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Thyroid disorders: clinical features and diagnosis

By Jessica Lloyd, MRPharmS, Patricia Yerbury, DipClinPharm, MRPharmS, and Victoria Ruszala, DipClinPharm

Geoff Kidd/Science Photo Library Appropriate thyroid function is essential for normal metabolism. Hyperthyroidism is characterised by weight loss, sweating and tremor, whereas hypothyroidism can cause weight gain, constipation and dry skin 

 

Summary

The thyroid produces thyroxine (T4) and tri-iodothyronine (T3), both of which are essential for normal metabolism. Hyperthyroidism — a condition in which the body overproduces thyroid hormones — is characterised by palpitations, agitation, tremor, anorexia and weight loss. Patients with hypothyroidism do not produce sufficient amounts of thyroid hormone. This results in symptoms such as depression, fatigue, constipation, weight gain and hypothermia.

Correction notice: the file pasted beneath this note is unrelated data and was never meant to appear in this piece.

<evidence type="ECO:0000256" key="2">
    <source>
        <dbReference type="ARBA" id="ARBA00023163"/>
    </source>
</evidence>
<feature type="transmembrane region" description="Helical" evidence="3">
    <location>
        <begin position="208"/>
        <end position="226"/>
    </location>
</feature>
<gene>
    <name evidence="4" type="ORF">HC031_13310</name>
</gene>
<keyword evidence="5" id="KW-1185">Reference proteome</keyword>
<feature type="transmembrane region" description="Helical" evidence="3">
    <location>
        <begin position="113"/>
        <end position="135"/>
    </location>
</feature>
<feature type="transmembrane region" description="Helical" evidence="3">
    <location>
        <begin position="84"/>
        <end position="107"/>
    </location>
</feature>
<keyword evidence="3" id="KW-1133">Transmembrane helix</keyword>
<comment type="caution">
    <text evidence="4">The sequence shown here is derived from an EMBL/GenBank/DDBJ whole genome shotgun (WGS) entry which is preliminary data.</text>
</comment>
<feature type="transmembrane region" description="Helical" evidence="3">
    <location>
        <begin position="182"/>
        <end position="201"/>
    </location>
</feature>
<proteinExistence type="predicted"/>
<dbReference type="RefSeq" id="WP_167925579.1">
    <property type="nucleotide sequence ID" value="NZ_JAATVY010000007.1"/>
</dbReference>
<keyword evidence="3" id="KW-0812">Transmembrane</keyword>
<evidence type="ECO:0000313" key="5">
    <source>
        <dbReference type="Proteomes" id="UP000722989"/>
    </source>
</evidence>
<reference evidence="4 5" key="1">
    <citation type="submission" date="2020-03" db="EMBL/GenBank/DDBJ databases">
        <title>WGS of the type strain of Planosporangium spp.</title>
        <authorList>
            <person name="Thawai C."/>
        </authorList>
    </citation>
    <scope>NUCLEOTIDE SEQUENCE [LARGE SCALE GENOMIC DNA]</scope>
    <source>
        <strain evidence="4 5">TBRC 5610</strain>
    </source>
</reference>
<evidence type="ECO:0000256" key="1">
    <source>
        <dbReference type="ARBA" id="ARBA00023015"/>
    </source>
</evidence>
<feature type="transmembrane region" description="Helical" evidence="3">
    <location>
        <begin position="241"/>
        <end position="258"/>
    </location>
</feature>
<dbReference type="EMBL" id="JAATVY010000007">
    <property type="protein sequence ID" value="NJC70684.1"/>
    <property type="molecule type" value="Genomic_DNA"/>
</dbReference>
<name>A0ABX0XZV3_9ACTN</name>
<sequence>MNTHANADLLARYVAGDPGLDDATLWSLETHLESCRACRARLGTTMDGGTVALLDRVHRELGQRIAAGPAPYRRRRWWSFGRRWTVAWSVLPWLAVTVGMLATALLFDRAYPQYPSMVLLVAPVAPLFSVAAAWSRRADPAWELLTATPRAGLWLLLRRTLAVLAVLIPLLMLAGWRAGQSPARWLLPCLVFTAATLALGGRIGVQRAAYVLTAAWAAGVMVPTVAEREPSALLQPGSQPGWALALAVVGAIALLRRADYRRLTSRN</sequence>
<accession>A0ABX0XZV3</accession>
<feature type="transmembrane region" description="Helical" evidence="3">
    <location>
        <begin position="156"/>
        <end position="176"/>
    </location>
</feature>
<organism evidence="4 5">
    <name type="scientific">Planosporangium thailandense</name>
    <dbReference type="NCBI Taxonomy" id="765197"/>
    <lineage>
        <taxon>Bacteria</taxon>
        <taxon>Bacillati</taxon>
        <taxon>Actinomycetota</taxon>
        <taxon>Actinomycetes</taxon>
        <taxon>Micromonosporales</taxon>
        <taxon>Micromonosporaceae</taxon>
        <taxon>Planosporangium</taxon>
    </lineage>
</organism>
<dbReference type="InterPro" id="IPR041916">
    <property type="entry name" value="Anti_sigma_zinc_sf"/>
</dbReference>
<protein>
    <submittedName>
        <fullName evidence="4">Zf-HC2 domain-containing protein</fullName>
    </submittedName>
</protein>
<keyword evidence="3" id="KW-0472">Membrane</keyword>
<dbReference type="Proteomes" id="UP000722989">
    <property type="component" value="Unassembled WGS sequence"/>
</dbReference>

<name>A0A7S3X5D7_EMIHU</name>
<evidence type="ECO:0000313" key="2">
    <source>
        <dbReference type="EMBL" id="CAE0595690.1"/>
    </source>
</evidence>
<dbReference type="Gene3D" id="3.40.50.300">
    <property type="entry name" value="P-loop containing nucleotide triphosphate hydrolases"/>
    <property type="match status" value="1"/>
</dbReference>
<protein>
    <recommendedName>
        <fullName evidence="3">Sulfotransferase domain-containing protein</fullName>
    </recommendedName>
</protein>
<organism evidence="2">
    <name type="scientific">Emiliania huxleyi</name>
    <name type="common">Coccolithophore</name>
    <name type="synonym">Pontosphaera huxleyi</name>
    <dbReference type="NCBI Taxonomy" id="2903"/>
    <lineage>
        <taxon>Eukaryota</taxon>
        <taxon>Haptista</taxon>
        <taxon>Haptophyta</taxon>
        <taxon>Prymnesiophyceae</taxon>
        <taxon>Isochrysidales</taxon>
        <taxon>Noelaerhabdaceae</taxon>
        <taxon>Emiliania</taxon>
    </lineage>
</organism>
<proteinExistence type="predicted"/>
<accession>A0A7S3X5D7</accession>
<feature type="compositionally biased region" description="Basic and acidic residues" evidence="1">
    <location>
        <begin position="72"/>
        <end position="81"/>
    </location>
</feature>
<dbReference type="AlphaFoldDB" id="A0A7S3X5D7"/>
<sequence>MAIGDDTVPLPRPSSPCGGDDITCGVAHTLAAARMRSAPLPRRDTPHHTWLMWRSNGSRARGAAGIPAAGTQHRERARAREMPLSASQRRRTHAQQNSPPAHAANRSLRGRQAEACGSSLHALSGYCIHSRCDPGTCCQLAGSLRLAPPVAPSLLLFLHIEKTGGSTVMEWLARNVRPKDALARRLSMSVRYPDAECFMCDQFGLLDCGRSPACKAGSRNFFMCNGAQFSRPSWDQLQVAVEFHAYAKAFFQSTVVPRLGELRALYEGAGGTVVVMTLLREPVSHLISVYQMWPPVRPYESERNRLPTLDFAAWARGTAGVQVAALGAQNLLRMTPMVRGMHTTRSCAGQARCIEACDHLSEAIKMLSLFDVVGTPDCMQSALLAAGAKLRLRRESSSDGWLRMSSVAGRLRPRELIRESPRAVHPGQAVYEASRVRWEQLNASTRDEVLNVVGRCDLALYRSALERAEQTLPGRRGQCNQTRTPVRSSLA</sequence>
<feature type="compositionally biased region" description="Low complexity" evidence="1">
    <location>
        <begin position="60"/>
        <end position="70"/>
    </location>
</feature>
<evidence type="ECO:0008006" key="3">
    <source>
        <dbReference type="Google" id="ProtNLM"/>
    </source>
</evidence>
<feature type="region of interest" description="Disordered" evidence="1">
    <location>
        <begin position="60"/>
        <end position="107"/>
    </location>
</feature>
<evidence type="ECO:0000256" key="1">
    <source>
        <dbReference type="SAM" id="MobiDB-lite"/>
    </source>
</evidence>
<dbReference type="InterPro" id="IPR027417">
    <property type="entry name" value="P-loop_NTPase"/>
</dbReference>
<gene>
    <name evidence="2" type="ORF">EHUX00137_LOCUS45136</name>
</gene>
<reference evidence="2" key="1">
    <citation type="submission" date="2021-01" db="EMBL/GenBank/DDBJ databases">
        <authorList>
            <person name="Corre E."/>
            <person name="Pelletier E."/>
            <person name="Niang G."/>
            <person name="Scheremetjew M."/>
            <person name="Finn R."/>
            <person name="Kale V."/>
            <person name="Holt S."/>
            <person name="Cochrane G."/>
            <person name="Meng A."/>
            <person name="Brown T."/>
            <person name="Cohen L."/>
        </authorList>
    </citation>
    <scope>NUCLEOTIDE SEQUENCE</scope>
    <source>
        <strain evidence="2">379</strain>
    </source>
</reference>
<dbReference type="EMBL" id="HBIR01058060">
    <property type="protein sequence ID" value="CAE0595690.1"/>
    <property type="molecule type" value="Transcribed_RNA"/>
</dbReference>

Thyroid disorders are diagnosed, primarily, by measuring serum levels of thyroid stimulating hormone (TSH) and free thyroxine (FT4). However, other investigations, such as thyroid scans, may also be required.

Jessica Lloyd is a rotational pharmacist and Victoria Ruszala is a teacher practitioner pharmacist, both at North Bristol NHS Trust. Patricia Yerbury is cardiac lead pharmacist at King’s College Hospital NHS Foundation Trust.

E: victoria.ruszala@nbt.nhs.uk

Citation: Clinical Pharmacist URI: 11088333

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  • To access full article click on link underneath supplementary information on right hand side of summary screen - CPNov_323-329.pdf

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